Dear Mr. Lake:
You request our opinion regarding the sale of county property. You specifically ask whether land bought by the board of Jackson county commissioners with money in the county's general fund for office space for the sheriff and the 911 emergency telephone system is considered to be land owned by the county or is land "belonging to a county law enforcement department" as the term is used in K.S.A. 1993 Supp. 19-211, as amended by L. 1994, ch. 80, § 2.
K.S.A. 1993 Supp. 19-211(a), as amended by L. 1994, ch. 80, § 2, in part provides:
"Except for any property belonging to a county law enforcement department and as otherwise provided in this section, no property, the value of which is more than $50,000, belonging to any county shall be sold or disposed of by any board of county commissioners without a unanimous vote of such commissioners and public notice of such sale or disposition. Such notice shall state the time or date of the sale or disposition or the date after which the property will be offered for sale or disposal, the place of the sale or disposition and the terms and conditions of the sale or disposition. Such notice shall be published at least once each week for three consecutive weeks prior to the sale or disposition in the official newspaper of the county. The property shall be sold or disposed of publicly, in the manner deemed prudent by the board of county commissioners, to the person or entity tendering the highest and best bid as determined by the board. The board of county commissioners shall have the right to reject any or all bids."
If the land in question is considered to be "property belonging to a county law enforcement department," the requirements of a proper sale contained in K.S.A. 1993 Supp. 19-211, as amended, would not apply to the proposed sale.
The language excepting land belonging to county law enforcement departments was added in 1978 in conjunction with an amendment to K.S.A. 19-4429 which allows law enforcement agencies to "sell police vehicles belonging to the law enforcement department and credit the proceeds to a separate fund to be expended for the operation of the county law enforcement agency and department." K.S.A. 19-4429(k). Thus, the exception was made to the procedural requirements to allow for county law enforcement departments to sell police vehicles pursuant to a different procedure. We do not read the statute to include real property used by the Jackson county sheriff as property "belonging to a county law enforcement department." This is especially relevant here where, as you indicated, the land was purchased by Jackson county with money from the general fund rather than money from the sheriff's budget or any other money over which the sheriff exercised control.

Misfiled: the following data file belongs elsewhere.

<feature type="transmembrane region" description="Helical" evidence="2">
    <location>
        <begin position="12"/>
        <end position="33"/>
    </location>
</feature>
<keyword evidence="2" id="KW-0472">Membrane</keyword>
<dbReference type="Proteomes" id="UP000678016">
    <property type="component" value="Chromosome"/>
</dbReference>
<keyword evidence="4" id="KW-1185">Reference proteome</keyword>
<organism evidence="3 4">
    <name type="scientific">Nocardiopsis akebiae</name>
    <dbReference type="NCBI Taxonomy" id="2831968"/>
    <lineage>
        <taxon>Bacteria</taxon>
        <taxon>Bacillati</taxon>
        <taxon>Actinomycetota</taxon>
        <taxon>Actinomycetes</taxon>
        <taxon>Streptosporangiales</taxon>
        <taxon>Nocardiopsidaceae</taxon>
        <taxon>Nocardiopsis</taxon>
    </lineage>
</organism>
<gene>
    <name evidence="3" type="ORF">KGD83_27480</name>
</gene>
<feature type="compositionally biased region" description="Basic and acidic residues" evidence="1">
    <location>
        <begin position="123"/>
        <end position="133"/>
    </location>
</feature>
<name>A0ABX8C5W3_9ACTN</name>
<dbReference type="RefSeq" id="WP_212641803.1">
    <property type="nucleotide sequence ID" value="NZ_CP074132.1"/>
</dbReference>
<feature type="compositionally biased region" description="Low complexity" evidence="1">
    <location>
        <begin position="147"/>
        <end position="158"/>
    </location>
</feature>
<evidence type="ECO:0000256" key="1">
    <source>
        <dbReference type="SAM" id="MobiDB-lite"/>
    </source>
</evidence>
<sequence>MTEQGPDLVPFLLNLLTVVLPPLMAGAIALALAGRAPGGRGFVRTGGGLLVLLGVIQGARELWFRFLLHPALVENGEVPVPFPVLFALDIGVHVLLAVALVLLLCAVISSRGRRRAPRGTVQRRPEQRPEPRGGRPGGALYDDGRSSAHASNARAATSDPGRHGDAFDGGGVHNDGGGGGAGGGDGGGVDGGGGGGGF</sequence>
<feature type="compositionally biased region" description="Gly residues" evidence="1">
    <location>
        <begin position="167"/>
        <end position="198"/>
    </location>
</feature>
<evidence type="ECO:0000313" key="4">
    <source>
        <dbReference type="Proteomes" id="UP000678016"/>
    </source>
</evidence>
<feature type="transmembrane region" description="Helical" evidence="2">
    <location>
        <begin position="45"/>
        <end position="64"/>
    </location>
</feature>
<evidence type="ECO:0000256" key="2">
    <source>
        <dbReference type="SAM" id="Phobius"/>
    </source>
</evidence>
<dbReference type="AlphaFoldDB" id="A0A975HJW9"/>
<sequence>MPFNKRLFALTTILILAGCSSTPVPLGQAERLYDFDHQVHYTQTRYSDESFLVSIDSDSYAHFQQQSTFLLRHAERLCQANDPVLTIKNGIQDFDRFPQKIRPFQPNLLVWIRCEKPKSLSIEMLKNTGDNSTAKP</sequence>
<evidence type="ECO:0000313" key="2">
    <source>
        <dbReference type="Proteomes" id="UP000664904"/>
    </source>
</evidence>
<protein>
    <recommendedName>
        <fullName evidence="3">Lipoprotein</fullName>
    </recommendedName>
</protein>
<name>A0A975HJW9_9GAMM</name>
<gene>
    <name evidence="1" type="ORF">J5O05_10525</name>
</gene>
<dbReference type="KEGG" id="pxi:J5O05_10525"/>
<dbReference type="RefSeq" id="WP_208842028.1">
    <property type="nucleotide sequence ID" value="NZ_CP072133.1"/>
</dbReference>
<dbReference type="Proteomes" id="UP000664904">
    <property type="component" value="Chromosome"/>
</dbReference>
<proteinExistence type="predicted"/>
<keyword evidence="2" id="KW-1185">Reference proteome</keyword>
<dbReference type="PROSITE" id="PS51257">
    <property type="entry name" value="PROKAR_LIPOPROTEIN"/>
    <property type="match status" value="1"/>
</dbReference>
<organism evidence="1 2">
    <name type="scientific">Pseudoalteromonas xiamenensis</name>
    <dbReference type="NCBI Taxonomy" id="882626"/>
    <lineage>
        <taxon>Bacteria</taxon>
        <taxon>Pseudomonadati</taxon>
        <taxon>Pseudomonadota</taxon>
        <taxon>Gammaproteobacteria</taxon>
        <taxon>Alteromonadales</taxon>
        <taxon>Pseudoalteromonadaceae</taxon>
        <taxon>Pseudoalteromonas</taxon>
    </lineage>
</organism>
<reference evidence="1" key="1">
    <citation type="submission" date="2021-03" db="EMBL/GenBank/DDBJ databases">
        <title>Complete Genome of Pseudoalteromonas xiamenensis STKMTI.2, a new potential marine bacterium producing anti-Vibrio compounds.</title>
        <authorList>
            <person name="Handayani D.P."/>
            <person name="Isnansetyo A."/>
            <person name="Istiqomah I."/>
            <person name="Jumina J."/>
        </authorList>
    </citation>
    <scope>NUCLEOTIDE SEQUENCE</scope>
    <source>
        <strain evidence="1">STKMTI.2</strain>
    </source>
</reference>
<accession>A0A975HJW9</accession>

Furthermore, the board of county commissioners has the power to purchase the real property; the sheriff's office does not have that power. K.S.A. 19-212 in part provides:
"The board of county commissioners of each county shall have the power, at any meeting:
"To purchase an existing building and the site upon which it is located for the purpose of providing additional space for county offices and to remodel and equip the same."
Although the definition of "belong" can be interpreted very broadly, requiring less than legal title, the situation here does not lend itself to that reading. The intent of the statute does not seem to encompass real property. Rather, it was intended for the specific purpose of excepting the sale of law enforcement vehicles from the provisions of K.S.A. 19-211.
In conclusion, real property used by the sheriff's office and purchased with proceeds from the county general fund, is not "property belonging to a county law enforcement department" as the phrase is used in K.S.A. 1993 Supp. 19-211, as amended by L. 1994, ch. 80, § 2.